And of course, as always, I’d love to hear your opinions. How do you feel about voicemail – friend or foe? What approaches have you take to make it work for you?
If you’re in a position of formal leadership, then one of your responsibilities at some point or another, like it or not, will be to give negative feedback to an employee. And it’s a task that no one looks forward to. Let’s face it: people’s natural reaction to criticism is defensiveness, and when that happens, getting your message across becomes even more difficult. So your goal in giving negative feedback is to convey your message in a way that not only achieves the desired behavior change, but also reduces or eliminates the likelihood of the other person getting their back up. Ultimately, it all comes down to how you put your thoughts into words. Last October, I told you about one small modification that you could make in your language to achieve accomplish this – focus on facts instead of opinions. Here’s another adjustment you can make to increase the likelihood that the other person will listen to what you have to say and take positive action towards correcting the offending behavior – stay future-focused. If you were to say to an employee “you’ve been late three times this week,” the conversation will quickly bog down into specifics – which day was the employee late, by how much, and of course a litany of excuses why. Far better to head that off quickly by following it up with “I realize that you may have very good reasons for your tardiness this week, but I’d like to focus on what you and I are going to do to prevent it from happening again.” Force the conversation towards the future rather than the past. Even if you do end up talking about the past, make sure that the discussion does not conclude until you have talked specifically about behavior change in the future.
Now this one change in language isn’t going to magically make these negative feedback discussions effortless. But it will move you in the right direction. In future blog posts, I’ll share some more ideas. But for now, I’d like to hear yours. What are some of the specific things you say or do to increase that likelihood that the feedback you offer to others is heard and acted upon?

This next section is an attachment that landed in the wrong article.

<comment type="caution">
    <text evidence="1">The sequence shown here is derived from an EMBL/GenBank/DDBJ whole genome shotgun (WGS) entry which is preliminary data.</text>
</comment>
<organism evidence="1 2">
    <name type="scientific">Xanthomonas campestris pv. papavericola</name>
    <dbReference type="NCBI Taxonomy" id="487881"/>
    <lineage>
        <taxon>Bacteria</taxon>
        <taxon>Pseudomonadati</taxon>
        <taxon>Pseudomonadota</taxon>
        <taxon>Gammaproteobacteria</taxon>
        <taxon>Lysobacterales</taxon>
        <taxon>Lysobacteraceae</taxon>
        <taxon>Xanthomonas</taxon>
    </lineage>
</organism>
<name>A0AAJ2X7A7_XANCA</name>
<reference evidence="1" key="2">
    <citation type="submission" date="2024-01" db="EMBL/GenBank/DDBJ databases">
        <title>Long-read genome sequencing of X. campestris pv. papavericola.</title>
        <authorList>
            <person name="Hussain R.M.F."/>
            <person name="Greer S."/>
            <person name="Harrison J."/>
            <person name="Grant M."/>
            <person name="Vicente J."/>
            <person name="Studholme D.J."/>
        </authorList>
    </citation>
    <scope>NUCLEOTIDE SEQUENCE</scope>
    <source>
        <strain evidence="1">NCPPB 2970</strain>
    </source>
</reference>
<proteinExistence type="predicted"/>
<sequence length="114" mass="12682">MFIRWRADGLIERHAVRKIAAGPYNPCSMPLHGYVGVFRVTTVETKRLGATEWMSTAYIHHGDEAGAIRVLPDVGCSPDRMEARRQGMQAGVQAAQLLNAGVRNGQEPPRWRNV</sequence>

Last November, I blogged about the disparity between how fast we can talk and how fast the human brain can process information is a major contributor to poor listening (see Good listening: it’s about staying “checked-in”). But what else can get in the way of active listening? Well, mental and physical barriers can as well. One example of a mental barrier is a phenomenon called self-focus, which is the endless conversation that occurs inside our heads. Whether it is what needs to be picked up at the grocery store on the way home, a mental composition of an email note that needs to be sent out that afternoon, a thought about what to have for lunch, or just plain ol’ daydreamin’, this internal talk pulls us away from the dialogue in front of us and causes us to not listen as well as we should. Criticism is another example of a mental barrier. Human nature is that when we are criticized, we tend to get defensive, and defensiveness immediately impairs listening. On the other hand, physical barriers have to do with our environment. One universal example is noise. It’s harder to listen and stay focused in a noisy environment where there are many other loud distractions to pull us away from the discussion at hand.
An essential component of effective communication is good listening. So when it’s important to listen carefully, it’s well worth being aware of the physical and mental barriers that can get in the way and make communication harder.
So what do you think? What else gets in the way of good listening? What have I missed?
Sometimes I just don’t GET it. There are times that I really struggle to understand why some managers make bone-headed moves, why they do stupid things that accomplish nothing productive for the organization but instead piss their employees off!